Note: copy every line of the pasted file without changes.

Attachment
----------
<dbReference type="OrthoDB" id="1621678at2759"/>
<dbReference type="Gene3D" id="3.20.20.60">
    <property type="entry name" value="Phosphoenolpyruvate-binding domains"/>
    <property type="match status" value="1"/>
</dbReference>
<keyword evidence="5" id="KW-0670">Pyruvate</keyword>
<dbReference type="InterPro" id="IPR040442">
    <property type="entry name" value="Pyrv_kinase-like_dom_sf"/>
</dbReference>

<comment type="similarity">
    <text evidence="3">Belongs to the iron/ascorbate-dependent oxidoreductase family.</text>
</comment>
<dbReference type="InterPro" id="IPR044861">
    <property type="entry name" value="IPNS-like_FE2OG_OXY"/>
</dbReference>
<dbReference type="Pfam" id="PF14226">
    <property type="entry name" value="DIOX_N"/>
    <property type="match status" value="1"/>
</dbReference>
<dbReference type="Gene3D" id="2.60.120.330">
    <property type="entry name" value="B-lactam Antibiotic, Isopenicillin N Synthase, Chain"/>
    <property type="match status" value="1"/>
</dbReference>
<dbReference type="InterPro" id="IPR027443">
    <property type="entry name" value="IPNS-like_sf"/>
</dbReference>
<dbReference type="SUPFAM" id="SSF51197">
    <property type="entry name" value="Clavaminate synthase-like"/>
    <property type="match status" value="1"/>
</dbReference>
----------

<dbReference type="OrthoDB" id="1621678at2759"/>
<dbReference type="Gene3D" id="3.20.20.60">
    <property type="entry name" value="Phosphoenolpyruvate-binding domains"/>
    <property type="match status" value="1"/>
</dbReference>
<keyword evidence="5" id="KW-0670">Pyruvate</keyword>
<dbReference type="InterPro" id="IPR040442">
    <property type="entry name" value="Pyrv_kinase-like_dom_sf"/>
</dbReference>

<comment type="similarity">
    <text evidence="3">Belongs to the iron/ascorbate-dependent oxidoreductase family.</text>
</comment>
<dbReference type="InterPro" id="IPR044861">
    <property type="entry name" value="IPNS-like_FE2OG_OXY"/>
</dbReference>
<dbReference type="Pfam" id="PF14226">
    <property type="entry name" value="DIOX_N"/>
    <property type="match status" value="1"/>
</dbReference>
<dbReference type="Gene3D" id="2.60.120.330">
    <property type="entry name" value="B-lactam Antibiotic, Isopenicillin N Synthase, Chain"/>
    <property type="match status" value="1"/>
</dbReference>
<dbReference type="InterPro" id="IPR027443">
    <property type="entry name" value="IPNS-like_sf"/>
</dbReference>
<dbReference type="SUPFAM" id="SSF51197">
    <property type="entry name" value="Clavaminate synthase-like"/>
    <property type="match status" value="1"/>
</dbReference>